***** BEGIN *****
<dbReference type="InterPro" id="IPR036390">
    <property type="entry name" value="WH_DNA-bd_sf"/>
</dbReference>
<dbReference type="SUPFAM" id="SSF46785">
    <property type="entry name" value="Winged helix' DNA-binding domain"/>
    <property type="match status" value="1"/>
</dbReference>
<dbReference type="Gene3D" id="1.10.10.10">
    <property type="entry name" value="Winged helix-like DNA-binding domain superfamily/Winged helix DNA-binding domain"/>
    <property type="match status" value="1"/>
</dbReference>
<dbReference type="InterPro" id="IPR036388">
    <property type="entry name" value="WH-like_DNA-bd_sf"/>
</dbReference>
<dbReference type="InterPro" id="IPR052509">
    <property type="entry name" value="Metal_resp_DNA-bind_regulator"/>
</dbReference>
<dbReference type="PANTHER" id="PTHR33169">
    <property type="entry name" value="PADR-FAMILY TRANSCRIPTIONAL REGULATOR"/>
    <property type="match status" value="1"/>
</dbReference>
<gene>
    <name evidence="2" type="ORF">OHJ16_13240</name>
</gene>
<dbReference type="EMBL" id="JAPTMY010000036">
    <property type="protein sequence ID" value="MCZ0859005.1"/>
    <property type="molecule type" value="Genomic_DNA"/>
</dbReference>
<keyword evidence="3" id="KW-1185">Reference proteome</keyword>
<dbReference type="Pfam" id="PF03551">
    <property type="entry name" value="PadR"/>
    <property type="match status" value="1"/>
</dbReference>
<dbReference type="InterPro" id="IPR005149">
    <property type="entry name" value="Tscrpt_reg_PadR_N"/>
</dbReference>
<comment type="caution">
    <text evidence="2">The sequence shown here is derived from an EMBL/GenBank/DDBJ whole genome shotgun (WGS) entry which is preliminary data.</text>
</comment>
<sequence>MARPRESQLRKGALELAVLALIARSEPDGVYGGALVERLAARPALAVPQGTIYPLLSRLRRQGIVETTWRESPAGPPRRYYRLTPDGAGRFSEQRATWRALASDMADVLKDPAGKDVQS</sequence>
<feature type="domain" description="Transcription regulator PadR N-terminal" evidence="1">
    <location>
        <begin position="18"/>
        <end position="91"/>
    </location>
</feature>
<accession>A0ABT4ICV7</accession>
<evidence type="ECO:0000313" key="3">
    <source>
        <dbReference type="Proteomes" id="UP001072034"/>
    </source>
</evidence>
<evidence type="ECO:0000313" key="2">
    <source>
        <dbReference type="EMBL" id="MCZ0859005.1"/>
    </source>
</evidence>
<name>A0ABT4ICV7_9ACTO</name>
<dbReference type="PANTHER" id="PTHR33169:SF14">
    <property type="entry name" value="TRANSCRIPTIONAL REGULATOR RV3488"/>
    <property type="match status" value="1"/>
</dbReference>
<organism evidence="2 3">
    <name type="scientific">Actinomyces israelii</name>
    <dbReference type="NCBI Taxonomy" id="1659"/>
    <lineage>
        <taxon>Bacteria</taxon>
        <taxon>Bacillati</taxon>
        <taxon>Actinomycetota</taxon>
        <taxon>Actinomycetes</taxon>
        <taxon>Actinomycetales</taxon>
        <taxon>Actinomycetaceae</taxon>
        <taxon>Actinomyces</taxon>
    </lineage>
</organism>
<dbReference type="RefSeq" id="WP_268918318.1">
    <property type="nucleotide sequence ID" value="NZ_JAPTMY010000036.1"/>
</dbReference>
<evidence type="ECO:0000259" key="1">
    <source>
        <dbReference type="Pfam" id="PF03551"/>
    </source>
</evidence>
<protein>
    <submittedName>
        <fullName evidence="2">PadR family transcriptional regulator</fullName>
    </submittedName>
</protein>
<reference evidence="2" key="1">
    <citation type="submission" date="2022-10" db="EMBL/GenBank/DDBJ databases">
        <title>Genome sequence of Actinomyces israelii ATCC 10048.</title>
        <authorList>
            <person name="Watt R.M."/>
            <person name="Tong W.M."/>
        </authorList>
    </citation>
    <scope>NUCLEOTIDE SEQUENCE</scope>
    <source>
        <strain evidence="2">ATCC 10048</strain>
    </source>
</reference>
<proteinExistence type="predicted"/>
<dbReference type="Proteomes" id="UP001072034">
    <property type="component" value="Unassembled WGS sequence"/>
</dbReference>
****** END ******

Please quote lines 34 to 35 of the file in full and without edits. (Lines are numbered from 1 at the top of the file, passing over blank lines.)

<dbReference type="InterPro" id="IPR005149">
    <property type="entry name" value="Tscrpt_reg_PadR_N"/>